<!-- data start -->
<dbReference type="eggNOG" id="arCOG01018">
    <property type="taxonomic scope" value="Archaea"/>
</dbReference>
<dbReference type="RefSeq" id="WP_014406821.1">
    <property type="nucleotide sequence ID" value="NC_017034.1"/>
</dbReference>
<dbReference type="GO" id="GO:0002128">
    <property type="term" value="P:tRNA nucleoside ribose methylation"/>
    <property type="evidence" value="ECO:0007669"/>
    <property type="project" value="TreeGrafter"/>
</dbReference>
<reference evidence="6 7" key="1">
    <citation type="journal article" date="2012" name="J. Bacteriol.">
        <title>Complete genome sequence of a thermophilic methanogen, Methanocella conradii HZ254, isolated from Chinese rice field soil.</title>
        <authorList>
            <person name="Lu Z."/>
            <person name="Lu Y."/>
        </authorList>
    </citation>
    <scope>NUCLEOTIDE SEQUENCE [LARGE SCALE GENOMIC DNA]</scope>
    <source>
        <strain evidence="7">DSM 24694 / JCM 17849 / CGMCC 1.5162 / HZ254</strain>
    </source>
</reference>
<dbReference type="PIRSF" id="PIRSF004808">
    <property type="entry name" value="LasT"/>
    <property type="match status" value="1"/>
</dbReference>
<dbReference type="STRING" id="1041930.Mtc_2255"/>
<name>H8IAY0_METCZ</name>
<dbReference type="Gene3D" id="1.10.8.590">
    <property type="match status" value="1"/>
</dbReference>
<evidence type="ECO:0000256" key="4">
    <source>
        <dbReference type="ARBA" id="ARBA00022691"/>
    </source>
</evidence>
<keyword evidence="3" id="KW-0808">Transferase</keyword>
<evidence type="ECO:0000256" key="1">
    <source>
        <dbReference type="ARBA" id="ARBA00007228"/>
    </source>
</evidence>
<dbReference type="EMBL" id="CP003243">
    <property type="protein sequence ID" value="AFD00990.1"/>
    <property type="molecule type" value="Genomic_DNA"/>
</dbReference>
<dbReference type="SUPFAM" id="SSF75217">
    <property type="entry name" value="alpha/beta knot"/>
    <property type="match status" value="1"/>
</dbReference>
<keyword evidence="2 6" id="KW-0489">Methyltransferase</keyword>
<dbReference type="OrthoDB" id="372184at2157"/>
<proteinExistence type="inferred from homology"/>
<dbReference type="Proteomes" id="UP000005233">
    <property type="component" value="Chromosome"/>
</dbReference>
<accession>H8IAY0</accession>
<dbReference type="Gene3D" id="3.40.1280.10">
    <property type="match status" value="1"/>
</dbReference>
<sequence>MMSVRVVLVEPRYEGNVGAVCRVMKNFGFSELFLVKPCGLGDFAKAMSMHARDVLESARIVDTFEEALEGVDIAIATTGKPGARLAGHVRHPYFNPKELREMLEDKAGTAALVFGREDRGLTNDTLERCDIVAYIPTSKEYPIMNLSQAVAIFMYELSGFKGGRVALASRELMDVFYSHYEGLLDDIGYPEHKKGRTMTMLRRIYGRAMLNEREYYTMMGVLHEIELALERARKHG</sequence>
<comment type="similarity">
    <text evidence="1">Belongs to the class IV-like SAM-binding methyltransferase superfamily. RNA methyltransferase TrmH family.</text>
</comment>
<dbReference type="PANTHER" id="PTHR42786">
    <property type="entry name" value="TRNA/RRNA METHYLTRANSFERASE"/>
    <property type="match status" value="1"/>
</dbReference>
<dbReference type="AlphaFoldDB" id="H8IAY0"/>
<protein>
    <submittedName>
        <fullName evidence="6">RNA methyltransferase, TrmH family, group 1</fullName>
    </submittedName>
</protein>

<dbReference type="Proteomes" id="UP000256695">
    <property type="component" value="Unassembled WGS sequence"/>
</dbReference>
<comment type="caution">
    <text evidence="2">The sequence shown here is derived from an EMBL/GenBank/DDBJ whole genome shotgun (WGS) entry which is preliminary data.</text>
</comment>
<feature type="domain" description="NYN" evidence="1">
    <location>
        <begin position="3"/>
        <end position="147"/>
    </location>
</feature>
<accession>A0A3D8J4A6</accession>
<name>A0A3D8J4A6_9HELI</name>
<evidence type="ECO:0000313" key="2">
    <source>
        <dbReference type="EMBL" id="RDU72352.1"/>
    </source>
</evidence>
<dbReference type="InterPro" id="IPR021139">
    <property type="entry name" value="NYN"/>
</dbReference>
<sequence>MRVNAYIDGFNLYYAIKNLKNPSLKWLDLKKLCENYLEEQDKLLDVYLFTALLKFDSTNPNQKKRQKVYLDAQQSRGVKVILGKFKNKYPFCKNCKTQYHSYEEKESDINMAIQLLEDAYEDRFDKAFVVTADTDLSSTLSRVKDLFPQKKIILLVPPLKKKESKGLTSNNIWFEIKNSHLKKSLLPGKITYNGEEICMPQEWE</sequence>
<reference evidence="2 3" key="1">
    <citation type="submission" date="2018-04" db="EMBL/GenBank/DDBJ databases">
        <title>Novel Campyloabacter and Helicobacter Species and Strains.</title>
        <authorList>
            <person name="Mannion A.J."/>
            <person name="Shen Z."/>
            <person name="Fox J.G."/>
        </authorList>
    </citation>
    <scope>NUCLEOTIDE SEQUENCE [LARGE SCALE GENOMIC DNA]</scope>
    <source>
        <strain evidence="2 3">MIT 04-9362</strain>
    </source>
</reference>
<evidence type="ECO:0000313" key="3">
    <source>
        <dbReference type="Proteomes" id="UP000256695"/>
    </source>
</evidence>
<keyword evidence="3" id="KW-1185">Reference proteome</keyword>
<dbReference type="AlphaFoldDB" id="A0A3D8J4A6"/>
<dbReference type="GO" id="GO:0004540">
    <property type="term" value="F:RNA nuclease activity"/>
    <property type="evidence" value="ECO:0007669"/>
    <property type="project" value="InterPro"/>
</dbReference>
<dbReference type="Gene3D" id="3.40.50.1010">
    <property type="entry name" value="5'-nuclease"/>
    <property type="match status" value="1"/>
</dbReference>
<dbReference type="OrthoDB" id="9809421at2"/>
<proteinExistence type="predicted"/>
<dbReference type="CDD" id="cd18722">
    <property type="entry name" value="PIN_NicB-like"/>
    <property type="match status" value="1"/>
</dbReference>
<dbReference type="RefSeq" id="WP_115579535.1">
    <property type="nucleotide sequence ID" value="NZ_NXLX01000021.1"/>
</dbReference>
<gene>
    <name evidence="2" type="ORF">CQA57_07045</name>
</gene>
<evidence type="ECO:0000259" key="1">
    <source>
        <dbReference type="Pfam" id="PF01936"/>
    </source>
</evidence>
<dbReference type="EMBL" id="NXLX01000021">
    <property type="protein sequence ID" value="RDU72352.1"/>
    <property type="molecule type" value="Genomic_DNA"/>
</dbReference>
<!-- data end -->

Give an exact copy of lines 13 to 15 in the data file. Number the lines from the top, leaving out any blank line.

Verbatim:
    <citation type="journal article" date="2012" name="J. Bacteriol.">
        <title>Complete genome sequence of a thermophilic methanogen, Methanocella conradii HZ254, isolated from Chinese rice field soil.</title>
        <authorList>